We think most large employers are at risk. Especially those with large blue-collar workforces whose wages haven’t risen much in recent years. Think about retail, think about restaurants, think about staple names with large payrolls. Some of these big companies have been on the front foot – putting together packages to raise wages on their own. On the other hand, some companies haven’t struggled, both with retention and with the messaging around their labor situation.
On one hand, look at a company like Bank of America
On the other hand, there are a lot of companies who are exposed to potential labor disruptions. Obviously, there are those in the automotive industry who we started the article with, but there are many others. Think about the Starbucks
Where Do You Invest
If you’re concerned about labor disruptions when assessing your investments, then the simple solution is to look for investments that are already focused on efficient capital deployment rather than on labor deployment. Put a different way, look for companies generating high revenues per employee, where there’s ample margin capacity to pay for labor where it’s necessary. Typically, these kinds of businesses are in healthcare, finance, and of course, in technology. These kinds of businesses are probably more expensive from a valuation perspective but are going to be more resilient. Technology, in particular, is attractive.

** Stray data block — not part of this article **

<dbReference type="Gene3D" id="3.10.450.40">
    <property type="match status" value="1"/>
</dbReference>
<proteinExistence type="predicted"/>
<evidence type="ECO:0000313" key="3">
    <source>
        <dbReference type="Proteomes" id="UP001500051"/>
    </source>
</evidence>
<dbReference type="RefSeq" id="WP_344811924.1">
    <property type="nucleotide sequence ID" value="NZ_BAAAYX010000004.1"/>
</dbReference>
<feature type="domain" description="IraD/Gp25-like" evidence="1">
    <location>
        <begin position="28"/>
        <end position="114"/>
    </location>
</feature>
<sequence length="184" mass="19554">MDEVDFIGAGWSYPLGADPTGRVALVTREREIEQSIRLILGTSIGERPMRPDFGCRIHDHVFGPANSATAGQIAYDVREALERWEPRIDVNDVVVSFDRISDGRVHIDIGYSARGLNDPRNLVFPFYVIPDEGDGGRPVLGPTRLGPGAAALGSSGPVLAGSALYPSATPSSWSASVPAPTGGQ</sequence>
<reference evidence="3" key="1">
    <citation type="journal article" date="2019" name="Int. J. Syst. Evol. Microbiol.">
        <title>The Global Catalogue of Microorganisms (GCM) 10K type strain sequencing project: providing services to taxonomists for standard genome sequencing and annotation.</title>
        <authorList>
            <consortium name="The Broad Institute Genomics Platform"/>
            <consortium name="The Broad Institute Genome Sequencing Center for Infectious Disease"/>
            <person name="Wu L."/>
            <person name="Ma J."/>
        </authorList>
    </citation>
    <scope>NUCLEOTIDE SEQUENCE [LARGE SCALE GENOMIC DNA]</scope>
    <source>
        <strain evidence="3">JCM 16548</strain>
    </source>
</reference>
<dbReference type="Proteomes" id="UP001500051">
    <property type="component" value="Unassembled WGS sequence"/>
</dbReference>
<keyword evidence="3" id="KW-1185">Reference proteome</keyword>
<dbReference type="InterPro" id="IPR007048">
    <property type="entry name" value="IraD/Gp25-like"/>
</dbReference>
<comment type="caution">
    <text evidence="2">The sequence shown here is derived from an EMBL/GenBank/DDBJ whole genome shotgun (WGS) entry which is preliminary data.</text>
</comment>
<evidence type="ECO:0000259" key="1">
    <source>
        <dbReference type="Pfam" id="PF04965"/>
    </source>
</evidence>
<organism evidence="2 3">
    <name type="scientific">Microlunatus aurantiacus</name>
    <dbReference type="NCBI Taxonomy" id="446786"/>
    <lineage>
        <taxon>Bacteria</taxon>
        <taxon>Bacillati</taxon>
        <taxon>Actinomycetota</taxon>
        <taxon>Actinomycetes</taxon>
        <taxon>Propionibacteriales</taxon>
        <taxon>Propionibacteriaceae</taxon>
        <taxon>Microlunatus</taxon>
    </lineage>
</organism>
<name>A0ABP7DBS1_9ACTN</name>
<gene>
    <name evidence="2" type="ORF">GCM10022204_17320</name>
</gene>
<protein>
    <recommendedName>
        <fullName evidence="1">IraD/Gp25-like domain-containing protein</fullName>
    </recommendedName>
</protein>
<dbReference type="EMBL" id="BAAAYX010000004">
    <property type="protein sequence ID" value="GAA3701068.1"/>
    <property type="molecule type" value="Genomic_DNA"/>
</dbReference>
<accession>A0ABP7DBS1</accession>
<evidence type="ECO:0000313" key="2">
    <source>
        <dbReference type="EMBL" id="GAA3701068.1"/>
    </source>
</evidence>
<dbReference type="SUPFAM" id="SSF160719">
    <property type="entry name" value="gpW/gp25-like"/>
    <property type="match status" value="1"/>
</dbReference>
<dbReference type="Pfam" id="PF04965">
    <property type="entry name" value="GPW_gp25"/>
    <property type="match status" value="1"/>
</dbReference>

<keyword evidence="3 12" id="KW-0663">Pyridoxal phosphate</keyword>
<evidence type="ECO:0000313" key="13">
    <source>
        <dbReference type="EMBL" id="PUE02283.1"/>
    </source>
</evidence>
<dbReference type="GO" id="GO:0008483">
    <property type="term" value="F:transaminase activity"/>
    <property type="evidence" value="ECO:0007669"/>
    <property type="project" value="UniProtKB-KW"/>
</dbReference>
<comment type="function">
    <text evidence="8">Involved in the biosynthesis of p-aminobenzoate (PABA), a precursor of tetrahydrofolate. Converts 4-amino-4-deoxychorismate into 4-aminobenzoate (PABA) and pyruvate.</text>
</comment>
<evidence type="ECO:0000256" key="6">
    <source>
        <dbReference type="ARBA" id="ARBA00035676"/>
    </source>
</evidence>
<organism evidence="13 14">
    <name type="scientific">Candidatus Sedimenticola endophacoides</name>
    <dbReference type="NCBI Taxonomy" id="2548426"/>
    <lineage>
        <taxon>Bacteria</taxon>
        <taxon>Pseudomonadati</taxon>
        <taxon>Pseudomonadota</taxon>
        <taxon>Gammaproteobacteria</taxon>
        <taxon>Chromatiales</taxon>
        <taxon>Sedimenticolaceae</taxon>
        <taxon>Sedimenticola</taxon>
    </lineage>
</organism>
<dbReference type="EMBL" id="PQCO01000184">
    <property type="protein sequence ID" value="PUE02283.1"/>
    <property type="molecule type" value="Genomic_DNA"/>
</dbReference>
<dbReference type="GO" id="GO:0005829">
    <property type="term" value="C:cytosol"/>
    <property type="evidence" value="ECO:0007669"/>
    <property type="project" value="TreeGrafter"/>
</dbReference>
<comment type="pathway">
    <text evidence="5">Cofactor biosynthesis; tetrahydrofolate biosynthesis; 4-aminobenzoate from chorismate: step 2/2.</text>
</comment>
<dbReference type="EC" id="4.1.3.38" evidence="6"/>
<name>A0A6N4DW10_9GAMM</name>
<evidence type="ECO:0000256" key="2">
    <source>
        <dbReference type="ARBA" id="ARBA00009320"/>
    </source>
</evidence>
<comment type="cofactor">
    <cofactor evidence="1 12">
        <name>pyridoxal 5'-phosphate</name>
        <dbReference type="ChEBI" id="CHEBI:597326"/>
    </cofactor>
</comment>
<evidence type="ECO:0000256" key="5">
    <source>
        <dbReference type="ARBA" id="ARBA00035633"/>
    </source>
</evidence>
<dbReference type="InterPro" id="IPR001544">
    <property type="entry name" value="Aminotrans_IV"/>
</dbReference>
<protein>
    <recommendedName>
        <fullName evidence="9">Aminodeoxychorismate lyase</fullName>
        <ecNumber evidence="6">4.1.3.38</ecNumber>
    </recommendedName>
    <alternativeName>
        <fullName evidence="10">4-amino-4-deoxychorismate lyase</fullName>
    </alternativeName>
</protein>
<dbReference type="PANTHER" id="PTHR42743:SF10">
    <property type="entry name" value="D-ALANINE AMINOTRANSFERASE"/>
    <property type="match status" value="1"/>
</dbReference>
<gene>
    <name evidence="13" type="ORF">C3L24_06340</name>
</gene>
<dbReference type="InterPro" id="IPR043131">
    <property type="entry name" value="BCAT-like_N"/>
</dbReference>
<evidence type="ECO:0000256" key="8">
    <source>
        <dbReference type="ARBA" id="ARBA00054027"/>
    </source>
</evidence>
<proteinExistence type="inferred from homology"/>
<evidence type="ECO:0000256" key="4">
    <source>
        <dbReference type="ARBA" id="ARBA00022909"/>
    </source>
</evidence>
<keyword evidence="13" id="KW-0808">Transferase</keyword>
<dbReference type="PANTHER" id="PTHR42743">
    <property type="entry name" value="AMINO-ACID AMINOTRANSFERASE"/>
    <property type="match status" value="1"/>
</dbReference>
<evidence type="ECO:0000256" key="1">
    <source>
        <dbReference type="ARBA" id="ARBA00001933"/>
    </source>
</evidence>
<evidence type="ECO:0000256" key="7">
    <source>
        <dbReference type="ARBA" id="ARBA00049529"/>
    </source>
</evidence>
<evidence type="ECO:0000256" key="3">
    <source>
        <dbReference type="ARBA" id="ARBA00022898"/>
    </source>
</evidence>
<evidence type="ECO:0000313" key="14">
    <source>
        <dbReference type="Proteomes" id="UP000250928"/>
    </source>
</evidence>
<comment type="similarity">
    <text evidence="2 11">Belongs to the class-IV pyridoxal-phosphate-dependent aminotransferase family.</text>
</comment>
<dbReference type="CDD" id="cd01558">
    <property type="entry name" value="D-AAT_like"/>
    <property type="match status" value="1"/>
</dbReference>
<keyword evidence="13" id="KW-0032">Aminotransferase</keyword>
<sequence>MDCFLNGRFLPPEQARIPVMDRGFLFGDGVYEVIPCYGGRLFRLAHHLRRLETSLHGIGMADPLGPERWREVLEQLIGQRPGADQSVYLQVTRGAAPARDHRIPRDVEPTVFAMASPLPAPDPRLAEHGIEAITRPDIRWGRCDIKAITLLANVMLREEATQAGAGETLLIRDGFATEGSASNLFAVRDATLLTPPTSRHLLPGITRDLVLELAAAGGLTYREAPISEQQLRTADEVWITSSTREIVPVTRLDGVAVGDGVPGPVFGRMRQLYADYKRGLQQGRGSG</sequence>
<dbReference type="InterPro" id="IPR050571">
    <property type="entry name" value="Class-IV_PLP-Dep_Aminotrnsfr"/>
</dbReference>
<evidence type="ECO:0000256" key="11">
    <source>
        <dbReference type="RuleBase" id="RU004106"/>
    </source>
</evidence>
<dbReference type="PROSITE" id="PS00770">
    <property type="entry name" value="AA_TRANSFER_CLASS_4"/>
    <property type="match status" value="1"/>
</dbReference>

Think about what we said before about the labor pool that’s susceptible to unionization and bargaining. It’s a small labor pool, unemployment is low, and the labor pool on the sidelines is necessarily small and geographically constrained. Not a lot of people are lined up waiting to take UAW jobs in Michigan if the UAW employees all walk out. The Big 3 have to sit at the table and hammer out a deal. Tech on the other hand generally has highly paid employees with significant benefits. Productivity is skyrocketing as new AI tools come into the marketplace, and finally – much of the tech world is going global. Remote work is being embraced by technology companies which means the pool of available labor is huge. It’s not constrained to a half hour’s drive away from the factory – it could be someone literally on the other side of the globe who is going to help your company build its new application. Think about companies like EPAM or Salesforce
The same thing can be said for numerous companies within the technology space. Sure, they face plenty of risks, but being shut down by the UAW isn’t one of them.